Every Mother’s Day, I am somewhat surprised to realize that I am part of the holiday. My first instinct as the day approaches is usually to think of a restaurant that I know my mom will enjoy, and to make sure we order flowers for Sunday.
Then it hits me: It’s my day as well! I guess no matter how old we get, we will always be our mother’s daughters, more so once we become moms ourselves.
I am not alone in this line of thinking. After talking to some friends, I realized that how we are as mothers today is almost always a reflection of our relationships with our own mothers, whether it was happy and positive or more complex and challenging. I tried to know the difference between our parenting style today and that of the previous generation.
My mom showered me with more love and support than I could ever ask for. But she was also firm and did not tolerate disobedience or dishonesty.
She was a career woman, but she was always present in my life and made it a point to get as involved as possible in raising me.
But no matter how close we were, no child, and especially no teenager, ever fully understands the rules parents have for their children. It was only when I started my own family that I began to see things through my mom’s eyes. I now realize that behind every rule was only concern for my safety and well-being. Behind every “No,” there was only love and a mother’s determination to help me become a better person.
Now, many times, I find myself telling my kids the same things that I grew up hearing from my mother. When I find myself confused or at a loss what to do, I try to remember what my mom used to do. I would like to think that I am showing my children as much love and attention as my own mom did.
Despite the new parenting books I have read, I am far from being the “cool” new-generation mom, and am closer instead to how my own mom was. Fortunately, I think she was way cooler than I gave her credit for, and I would be happy if I could be even just half as good a mother to my children, as she was to me.
As today’s young mothers reminisced about their moms and how they were raised, it became clear that though details and methods may have changed, most of the messages we convey to our children and the values we try to impart are no different, because at the end of the day, everything we do is rooted in the one universal truth all mothers live by—love.
Jen Jurilla Aquino
Before I gave birth to Ava, I made the effort to read books and attend seminars on baby care. When I brought her home from the hospital, all that I read flew out the window as “mother’s instinct” took over. The scared, unsure, first-time mom was no longer there. I surprised myself at how seamlessly I adjusted into our mother-daughter routines.
Although the yaya is there to lend a hand, I prefer to do things myself when I’m with Ava.
In the case of my mom, despite her being a busy career woman, she was always present at parent-teacher conferences, sports events and school plays. She was involved in our lives without being too intrusive and authoritative. She (and my dad) encouraged us to spread our wings, guided by certain values and boundaries.
My goal is to raise Ava and her future siblings with similar values. Honestly, turning into my mother isn’t such a bad thing!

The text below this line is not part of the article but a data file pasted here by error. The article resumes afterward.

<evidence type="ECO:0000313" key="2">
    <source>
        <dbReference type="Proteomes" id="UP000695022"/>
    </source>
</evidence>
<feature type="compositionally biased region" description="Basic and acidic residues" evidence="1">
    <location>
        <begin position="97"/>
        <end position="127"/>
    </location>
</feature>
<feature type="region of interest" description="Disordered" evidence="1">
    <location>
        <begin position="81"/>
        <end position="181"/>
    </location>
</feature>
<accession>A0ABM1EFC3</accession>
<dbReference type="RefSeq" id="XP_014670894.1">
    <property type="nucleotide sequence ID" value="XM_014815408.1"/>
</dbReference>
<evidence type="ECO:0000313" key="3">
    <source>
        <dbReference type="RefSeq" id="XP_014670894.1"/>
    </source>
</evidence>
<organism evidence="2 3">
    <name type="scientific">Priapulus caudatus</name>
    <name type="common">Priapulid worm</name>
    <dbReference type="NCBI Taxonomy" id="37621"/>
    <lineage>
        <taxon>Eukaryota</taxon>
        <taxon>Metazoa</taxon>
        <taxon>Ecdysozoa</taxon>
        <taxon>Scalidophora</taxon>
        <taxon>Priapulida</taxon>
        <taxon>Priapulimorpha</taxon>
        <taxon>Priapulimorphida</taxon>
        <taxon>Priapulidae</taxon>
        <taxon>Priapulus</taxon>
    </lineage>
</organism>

Leslie Halili Dy Sun
Ideally, I want to raise my children the way mama (and tatay) brought us up. But this is no easy task.
I grew up in a traditional family. There were a lot of rules. We were never allowed to join adult conversations. We were never allowed to disagree. We never dared to raise our voices. We were expected to behave at all times.
But mama was never the “spanking” type, (though) she had this “magical” stern look that made me understand that whatever I was doing was wrong and had to be stopped right that moment. Whenever I did something bad, she would explain why it was wrong, and tell me the possible consequences.
Mama was not the affectionate type, but I felt loved. I believe I am my mom’s favorite among the three of us, maybe because I am her only girl. She was also generous with her time. She was, and still is, always there to listen.
Mama instilled in us the importance of God in our lives. She would always bring us to Church even if it was not a Sunday.
As much as I would want to be like mama to my children, I know that this is impossible with all the distractions nowadays. I cannot be as rigid, for children nowadays are different. They are more brusque and impatient, both in words and actions. That magical stare of mama will not work on my children.
I believe in leniency, but to a certain degree. I let my children join in adult conversations, as long as it’s done in a respectful manner. I allow them to disagree, but in the right tone and behavior.
Unlike mama, I do spank. I have this spanking rod that is put to use (not so often, though) when the situation calls for it.
I am not that expressive, but I tell my children that I love them and lavish them with hugs and kisses. This was lacking in my family, so my own children are showered with physical affection.
I give my children rules. Just like mama, I try to be calm and explain why these rules need to be followed. However, there are moments when these rules are forgotten or misconstrued.
As punishment, I deprive them of things they are crazy about, such as the TV and iPad. On the other hand, I praise them for worthy deeds.
I try my best to mold my children into devout Catholics. I might not be as pious as my mother, but I try to my kids understand how important faith is in life.
There may be differences in the way mama and I raise children. But we both know that leading by example is the best way. We have one goal for them, and that is for our children to become good, compassionate and responsible human beings.
Mel Martinez Francisco
My parenting style is similar to my mom’s—she was always there for me. She was involved in all my activities, and there was an endless supply of hugs and kisses. She was the epitome of a hands-on mom. Her presence gave me a strong sense of security and self-esteem.